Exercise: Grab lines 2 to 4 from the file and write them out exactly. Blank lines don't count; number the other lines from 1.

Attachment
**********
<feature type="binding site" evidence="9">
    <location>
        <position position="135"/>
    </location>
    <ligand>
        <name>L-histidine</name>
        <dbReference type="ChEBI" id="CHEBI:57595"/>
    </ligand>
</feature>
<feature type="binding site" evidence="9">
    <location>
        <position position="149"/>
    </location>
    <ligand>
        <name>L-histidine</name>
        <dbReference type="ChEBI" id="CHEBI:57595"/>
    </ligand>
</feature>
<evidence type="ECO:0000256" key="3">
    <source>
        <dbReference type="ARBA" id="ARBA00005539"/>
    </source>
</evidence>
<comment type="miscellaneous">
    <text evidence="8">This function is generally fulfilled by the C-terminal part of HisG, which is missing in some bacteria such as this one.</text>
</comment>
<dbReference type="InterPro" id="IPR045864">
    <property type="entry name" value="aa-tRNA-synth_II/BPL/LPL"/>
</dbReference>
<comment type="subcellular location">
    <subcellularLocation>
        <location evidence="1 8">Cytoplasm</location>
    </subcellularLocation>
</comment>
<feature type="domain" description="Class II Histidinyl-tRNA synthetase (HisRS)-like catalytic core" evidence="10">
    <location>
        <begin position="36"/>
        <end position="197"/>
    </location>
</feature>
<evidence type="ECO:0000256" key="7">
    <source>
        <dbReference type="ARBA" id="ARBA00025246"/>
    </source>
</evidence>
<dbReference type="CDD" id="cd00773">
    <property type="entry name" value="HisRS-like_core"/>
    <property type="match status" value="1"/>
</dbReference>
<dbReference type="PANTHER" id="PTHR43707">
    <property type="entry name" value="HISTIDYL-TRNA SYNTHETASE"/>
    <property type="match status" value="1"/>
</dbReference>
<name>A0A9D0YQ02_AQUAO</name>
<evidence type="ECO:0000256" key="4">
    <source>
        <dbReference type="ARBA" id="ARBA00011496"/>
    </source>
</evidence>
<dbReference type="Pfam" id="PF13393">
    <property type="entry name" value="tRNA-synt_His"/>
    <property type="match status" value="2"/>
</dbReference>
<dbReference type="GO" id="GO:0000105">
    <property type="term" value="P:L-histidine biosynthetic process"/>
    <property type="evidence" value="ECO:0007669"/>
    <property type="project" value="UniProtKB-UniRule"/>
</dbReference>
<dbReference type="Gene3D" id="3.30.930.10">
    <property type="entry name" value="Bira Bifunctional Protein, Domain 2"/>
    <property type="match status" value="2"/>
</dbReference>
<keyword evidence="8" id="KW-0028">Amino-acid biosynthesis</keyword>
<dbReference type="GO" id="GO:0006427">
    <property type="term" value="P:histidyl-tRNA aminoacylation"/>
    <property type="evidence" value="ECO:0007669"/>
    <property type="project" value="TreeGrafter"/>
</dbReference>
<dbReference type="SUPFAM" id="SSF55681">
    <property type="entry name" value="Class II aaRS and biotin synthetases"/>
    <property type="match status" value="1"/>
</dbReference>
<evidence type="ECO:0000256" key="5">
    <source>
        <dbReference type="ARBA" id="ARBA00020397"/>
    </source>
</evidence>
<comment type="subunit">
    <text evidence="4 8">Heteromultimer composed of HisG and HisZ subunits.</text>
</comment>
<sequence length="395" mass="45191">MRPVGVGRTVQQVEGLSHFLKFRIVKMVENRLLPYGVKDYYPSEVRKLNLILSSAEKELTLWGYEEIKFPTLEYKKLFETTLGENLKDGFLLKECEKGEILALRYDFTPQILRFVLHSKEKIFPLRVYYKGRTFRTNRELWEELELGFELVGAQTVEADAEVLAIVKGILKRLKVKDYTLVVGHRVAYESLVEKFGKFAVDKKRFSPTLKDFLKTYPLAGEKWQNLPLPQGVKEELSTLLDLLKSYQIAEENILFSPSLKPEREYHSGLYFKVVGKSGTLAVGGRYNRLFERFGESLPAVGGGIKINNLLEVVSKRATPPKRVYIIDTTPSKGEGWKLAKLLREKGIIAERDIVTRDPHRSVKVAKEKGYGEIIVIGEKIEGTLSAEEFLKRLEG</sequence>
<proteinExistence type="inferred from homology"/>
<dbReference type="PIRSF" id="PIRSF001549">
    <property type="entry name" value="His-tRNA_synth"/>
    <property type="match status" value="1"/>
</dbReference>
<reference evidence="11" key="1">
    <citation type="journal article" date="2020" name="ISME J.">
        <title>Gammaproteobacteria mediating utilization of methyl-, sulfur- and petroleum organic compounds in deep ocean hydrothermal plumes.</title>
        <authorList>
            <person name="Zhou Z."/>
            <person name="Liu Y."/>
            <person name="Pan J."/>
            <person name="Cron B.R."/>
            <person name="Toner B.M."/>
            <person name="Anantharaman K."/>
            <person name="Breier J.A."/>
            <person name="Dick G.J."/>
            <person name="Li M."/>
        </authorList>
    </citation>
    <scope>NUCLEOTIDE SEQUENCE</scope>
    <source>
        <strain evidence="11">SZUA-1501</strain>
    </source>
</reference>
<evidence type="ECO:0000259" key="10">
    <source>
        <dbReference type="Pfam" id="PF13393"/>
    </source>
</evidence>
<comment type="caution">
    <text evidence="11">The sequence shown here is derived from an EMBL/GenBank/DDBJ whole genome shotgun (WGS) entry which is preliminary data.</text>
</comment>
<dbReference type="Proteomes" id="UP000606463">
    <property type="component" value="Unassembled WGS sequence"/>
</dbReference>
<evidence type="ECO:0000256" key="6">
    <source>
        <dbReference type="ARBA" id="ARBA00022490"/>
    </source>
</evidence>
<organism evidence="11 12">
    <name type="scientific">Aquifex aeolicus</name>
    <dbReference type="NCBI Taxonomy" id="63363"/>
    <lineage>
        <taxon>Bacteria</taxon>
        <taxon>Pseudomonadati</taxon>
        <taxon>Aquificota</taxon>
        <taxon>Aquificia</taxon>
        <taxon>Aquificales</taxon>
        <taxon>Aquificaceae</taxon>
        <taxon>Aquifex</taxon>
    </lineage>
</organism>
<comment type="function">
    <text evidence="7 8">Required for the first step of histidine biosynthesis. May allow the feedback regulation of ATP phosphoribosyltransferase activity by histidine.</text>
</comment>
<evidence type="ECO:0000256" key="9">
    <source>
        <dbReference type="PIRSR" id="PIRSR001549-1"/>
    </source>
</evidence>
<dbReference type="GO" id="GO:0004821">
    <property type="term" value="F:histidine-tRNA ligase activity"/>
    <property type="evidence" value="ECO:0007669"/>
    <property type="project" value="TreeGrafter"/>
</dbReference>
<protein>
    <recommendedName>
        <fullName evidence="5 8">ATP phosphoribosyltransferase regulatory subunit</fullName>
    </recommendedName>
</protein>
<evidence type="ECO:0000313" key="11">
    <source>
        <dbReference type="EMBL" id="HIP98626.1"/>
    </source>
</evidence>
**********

    <location>
        <position position="135"/>
    </location>